Contributors Fundamental Analysis Canadian Inflation to Tick Higher as BoC Considers Rate Cuts

Canadian Inflation to Tick Higher as BoC Considers Rate Cuts

The Bank of Canada will be focused on the March Canadian consumer price index report next Tuesday after another upward surprise in U.S. price growth created doubt about the U.S. Federal Reserve’s rate-cutting plans this year.

Slower price growth in Canada in recent months and a sharply underperforming Canadian economy have “increased confidence” among BoC policymakers that inflation will continue to slow. But the central bank wants to see more evidence before shifting to interest rate cuts.

We expect year-over-year price growth in March to tick higher to 3% from 2.8% in February largely due to higher gasoline prices pushing energy costs further above year-ago levels. Food price growth should be little changed—still above 3% but slower than the 10% plus peak increases in late 2022.

The CPI data is often volatile and clothing prices, in particular, could rebound in the spring after milder-than-usual temperatures slowed demand and prices over the winter. The BoC will be more focused on its preferred list of core measures—which are designed to look through volatility in any one subcomponent—for signs that broader inflation pressures continue to ease. We look for growth in the BoC’s preferred trim and median measures to hold close to the February pace both on a year-over-year and three-month rolling average basis. The latter slowed to a 2.2% average annualized rate in February.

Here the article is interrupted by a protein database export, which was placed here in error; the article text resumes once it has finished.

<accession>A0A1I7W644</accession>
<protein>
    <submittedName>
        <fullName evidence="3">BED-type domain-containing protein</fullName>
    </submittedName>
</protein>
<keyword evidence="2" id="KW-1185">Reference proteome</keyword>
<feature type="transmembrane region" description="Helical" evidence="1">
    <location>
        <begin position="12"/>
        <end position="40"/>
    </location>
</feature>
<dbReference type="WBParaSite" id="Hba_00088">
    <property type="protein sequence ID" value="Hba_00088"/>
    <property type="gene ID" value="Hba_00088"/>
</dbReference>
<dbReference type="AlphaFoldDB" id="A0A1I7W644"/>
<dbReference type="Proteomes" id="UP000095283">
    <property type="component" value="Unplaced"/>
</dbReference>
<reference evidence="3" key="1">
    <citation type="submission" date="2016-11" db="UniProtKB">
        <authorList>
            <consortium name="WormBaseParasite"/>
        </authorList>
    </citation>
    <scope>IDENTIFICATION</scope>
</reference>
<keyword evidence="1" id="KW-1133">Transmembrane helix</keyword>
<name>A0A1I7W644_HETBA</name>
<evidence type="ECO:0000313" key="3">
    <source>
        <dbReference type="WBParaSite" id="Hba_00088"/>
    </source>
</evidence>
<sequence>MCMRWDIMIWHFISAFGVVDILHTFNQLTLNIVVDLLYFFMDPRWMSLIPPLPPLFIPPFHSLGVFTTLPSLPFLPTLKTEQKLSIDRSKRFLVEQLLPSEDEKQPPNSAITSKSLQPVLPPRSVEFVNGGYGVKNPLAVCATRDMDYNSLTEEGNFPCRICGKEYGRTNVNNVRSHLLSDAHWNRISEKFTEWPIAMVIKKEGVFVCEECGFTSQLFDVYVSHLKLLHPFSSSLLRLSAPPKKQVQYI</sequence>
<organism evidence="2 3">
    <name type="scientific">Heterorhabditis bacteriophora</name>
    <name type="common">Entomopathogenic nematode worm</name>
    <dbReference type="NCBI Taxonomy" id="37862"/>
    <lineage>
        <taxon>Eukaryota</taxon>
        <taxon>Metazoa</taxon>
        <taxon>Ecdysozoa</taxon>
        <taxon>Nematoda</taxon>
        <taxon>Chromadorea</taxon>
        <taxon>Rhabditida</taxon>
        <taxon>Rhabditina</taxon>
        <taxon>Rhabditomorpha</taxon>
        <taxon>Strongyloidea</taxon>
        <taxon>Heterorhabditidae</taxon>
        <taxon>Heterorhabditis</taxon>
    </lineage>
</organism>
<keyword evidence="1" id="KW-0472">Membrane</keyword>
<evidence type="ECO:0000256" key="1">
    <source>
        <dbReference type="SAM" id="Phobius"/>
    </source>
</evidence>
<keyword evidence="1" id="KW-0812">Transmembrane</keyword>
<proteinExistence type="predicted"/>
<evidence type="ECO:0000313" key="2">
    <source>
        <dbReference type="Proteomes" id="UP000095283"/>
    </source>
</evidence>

Week ahead data watch

We expect Canadian manufacturing sales to tick up 0.7% in February in line with Statistics Canada’s advance indicator. Much of that growth was driven by higher sales in the petroleum and coal subsector. Sales volumes likely dipped given the industrial product price index edged up 0.7% in February.

StatCan’s early estimate of “core” wholesale sales increased by 0.8% in February with sales in machinery, equipment and supplies, motor vehicles and parts and accessories and building material and supplies subsectors going up during that month.

March housing starts likely stood at 247,000, given that building permits grew at a slower pace (8%) in February, down from 13% in January.

U.S. retail sales likely ticked up 0.5% in March, following 0.6% growth in February led by price-related sales increase at gas stations. But auto sales dipped during that month, partially offsetting some of the growth.



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